Rudd Weatherwax, 77, who spent $10 to purchase an unwanted collie and trained it and a series of successors into an American acting legend called "Lassie," died of a respiratory ailment Feb. 25 at a hospital in Mission Hills, Calif.

In addition to six generations of "Lassies" who spanned more than 30 years, Mr. Weatherwax trained hundreds of other animals. His canine characters included "Asta," the terrier who played in the immensely popular "Thin Man" film series starring Myrna Loy and William Powell; "Daisy," who romped through the "Blondie" movie series, and the star of "Old Yeller," a classic film in which a boy has to shoot his faithful dog after it contracts rabies.

But it was "Lassie" who gained him his real fame and fortune. That began when Mr. Weatherwax bought a dog named "Pal" for $10. "Pal" was selected from among hundreds of candidates to play the title role in the 1943 film, "Lassie Come Home," which also starred Elizabeth Taylor and Roddy McDowall.

The film led to sequels and eventually a television series that ran on Sunday nights on the CBS network from 1954 to 1971. Unlike the supporting cast, which at various times included Tommy Rettig, Jon Provost, Cloris Leachman and June Lockhart, "Lassie" never changed: the best doggone friend a man, woman or child ever had.

The dog got a new master every few years. Other characters had more foibles than virtues and some were downright mean. "Lassie" became a symbol of love and loyalty and this was a key ingredient in the enduring popularity of the show.

Typically, the dog cared for people rather than the other way around. It lived with farm families and forest rangers and saved countless lives and prevented untold disasters and suffering. But in a seven-part series in the fall of 1970, the last season of the television program, "Lassie" became a wanderer, seemingly giving up her career of protecting human-kind, and finding love.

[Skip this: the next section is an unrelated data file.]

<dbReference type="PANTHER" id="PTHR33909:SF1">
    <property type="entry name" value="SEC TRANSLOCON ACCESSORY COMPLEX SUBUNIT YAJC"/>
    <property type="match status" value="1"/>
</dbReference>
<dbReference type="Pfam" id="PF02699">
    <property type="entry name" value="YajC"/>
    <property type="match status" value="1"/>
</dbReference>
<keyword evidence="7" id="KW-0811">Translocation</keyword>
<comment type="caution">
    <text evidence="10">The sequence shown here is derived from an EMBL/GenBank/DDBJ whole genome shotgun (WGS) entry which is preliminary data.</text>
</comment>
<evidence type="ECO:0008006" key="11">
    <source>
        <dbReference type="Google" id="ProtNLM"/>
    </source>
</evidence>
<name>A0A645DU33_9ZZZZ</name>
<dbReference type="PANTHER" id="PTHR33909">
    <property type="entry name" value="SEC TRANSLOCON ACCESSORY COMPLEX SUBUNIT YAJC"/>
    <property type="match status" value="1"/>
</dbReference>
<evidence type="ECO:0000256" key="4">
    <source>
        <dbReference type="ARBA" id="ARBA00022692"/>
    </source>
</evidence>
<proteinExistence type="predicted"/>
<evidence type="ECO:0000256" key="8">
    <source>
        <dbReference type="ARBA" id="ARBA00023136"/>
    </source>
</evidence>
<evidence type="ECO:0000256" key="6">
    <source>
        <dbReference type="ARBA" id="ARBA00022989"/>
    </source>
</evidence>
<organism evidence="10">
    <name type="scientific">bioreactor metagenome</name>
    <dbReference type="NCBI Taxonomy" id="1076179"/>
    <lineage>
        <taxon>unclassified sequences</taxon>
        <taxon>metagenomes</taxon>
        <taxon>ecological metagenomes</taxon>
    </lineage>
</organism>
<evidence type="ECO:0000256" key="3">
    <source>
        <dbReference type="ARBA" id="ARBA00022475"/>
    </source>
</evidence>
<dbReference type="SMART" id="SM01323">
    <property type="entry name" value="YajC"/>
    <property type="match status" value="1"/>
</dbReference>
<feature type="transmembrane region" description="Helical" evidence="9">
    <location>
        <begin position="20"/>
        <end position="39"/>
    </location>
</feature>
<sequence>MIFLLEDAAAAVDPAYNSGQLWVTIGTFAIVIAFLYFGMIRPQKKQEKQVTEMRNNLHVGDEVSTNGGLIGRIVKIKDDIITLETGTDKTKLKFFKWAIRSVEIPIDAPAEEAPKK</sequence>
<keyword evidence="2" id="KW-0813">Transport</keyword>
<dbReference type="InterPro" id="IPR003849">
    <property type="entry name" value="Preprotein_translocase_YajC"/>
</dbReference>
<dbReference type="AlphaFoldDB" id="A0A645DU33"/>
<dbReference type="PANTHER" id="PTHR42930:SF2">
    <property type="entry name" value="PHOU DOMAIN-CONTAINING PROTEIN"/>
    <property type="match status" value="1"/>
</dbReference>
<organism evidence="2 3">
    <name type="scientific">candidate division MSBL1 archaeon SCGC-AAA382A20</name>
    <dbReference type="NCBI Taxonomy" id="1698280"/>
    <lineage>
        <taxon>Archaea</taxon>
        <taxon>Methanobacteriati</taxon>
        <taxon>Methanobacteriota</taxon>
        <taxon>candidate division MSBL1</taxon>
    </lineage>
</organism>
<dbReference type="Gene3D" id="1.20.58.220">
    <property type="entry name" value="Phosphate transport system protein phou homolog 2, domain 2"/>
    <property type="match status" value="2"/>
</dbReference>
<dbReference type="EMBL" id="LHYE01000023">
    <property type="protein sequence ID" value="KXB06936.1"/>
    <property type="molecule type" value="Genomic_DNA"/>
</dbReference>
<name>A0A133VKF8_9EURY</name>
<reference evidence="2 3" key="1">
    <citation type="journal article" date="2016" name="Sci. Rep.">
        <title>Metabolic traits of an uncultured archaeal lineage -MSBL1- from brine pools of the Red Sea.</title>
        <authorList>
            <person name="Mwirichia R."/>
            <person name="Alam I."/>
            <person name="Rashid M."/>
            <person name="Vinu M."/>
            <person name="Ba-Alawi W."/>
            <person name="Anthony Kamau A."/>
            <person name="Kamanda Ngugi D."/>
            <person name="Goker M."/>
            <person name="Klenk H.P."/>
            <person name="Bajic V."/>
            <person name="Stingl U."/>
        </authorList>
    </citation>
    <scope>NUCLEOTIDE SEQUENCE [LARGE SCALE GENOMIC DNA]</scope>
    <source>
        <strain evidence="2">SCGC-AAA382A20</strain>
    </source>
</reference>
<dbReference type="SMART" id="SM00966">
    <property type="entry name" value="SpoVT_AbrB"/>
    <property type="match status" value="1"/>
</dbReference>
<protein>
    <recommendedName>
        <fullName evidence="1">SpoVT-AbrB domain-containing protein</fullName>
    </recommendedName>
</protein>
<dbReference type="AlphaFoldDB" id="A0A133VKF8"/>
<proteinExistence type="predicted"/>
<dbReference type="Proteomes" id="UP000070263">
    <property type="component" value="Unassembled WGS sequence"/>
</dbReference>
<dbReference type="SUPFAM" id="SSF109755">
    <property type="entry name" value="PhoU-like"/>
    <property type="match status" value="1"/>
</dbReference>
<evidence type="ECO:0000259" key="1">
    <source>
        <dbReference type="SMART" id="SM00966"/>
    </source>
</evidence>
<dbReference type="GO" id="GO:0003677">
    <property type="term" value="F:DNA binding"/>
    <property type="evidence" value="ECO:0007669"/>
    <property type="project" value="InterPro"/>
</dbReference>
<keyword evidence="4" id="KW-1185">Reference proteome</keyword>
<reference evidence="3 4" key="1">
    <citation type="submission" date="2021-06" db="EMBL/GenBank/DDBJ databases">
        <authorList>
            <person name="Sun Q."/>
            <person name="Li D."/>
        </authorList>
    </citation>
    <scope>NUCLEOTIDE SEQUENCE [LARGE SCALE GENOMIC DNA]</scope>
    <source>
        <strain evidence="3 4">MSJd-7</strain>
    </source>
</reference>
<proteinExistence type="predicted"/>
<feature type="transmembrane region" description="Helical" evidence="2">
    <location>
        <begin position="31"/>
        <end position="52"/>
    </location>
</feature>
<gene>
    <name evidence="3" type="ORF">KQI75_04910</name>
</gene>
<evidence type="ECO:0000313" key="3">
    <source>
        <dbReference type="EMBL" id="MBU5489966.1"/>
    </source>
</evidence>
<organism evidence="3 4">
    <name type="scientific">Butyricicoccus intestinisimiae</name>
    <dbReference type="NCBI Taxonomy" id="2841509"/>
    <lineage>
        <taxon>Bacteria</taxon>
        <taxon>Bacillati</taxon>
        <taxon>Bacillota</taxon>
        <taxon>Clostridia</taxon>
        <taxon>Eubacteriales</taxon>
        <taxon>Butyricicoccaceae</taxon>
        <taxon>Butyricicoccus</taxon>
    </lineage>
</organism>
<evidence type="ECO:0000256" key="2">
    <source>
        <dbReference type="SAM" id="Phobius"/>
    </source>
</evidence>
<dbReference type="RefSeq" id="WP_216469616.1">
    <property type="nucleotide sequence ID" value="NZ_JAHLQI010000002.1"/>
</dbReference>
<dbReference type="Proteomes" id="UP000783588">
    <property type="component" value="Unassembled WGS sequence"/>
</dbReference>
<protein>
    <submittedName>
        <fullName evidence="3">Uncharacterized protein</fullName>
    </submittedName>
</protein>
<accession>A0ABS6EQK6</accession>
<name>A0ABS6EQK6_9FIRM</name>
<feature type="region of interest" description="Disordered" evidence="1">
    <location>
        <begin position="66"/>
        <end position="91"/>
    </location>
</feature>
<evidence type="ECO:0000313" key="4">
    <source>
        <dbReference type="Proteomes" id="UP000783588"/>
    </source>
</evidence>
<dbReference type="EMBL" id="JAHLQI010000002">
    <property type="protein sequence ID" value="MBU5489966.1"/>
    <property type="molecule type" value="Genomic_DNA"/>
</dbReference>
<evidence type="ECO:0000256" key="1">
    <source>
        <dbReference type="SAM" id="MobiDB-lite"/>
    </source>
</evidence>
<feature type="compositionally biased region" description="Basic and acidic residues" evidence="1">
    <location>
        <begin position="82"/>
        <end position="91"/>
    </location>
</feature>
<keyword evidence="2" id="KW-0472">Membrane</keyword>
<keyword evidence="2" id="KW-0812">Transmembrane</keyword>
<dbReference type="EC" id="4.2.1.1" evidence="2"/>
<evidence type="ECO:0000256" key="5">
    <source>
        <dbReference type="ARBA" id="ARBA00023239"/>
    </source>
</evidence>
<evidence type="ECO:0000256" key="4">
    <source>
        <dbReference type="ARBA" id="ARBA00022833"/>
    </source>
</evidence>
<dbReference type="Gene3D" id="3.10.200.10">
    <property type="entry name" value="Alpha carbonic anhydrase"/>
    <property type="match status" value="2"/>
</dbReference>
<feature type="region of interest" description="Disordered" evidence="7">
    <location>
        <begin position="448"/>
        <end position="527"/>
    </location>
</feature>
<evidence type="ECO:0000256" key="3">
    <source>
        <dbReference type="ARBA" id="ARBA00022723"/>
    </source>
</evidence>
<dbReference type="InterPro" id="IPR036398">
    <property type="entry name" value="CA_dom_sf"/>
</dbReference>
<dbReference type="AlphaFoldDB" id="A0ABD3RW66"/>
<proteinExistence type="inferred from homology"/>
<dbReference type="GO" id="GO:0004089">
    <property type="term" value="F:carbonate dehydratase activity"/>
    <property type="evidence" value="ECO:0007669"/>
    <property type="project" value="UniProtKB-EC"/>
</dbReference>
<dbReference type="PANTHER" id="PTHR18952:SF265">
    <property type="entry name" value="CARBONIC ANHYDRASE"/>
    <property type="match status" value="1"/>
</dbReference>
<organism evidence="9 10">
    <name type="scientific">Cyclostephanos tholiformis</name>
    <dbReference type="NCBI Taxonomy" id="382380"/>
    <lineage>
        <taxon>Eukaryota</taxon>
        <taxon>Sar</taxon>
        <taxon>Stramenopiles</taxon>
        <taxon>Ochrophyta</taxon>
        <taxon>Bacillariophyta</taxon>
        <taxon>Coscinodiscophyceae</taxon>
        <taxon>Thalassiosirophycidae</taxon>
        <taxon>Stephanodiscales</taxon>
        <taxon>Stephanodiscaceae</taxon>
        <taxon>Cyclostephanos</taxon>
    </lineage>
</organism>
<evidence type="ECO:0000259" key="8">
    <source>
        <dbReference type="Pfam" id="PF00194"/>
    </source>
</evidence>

She met a collie and bore a litter of pups. This required an extra willingness to suspend disbelief because that "Lassie," like all previous "Lassies," was a male. Male collies are believed to have more luxurious coats and greater stamina than females. But Mr. Weatherwax took no chances. He insured at least one of his stars for $1 million and trained and used stunt doubles for the star of the moment.

Mr. Weatherwax grew up on a ranch in New Mexico, where he first raised and worked with collies. His father used the dogs to herd his flock of 3,500 Angora goats. The family moved to Los Angeles in 1917.

At the age of 14, Mr. Weatherwax got into show business. He got his pet fox terrier a part in a movie that featured a four-footed telegram messenger. The rest, as they say, is history.

Mr. Weatherwax's survivors include a son, Robert, and a daughter, Joann Curtis, both of Canyon Country, Calif.; two brothers, Frank, of Malibu, Calif., and William, of Van Nuys, Calif.; five grandchildren, and one great-grandchild.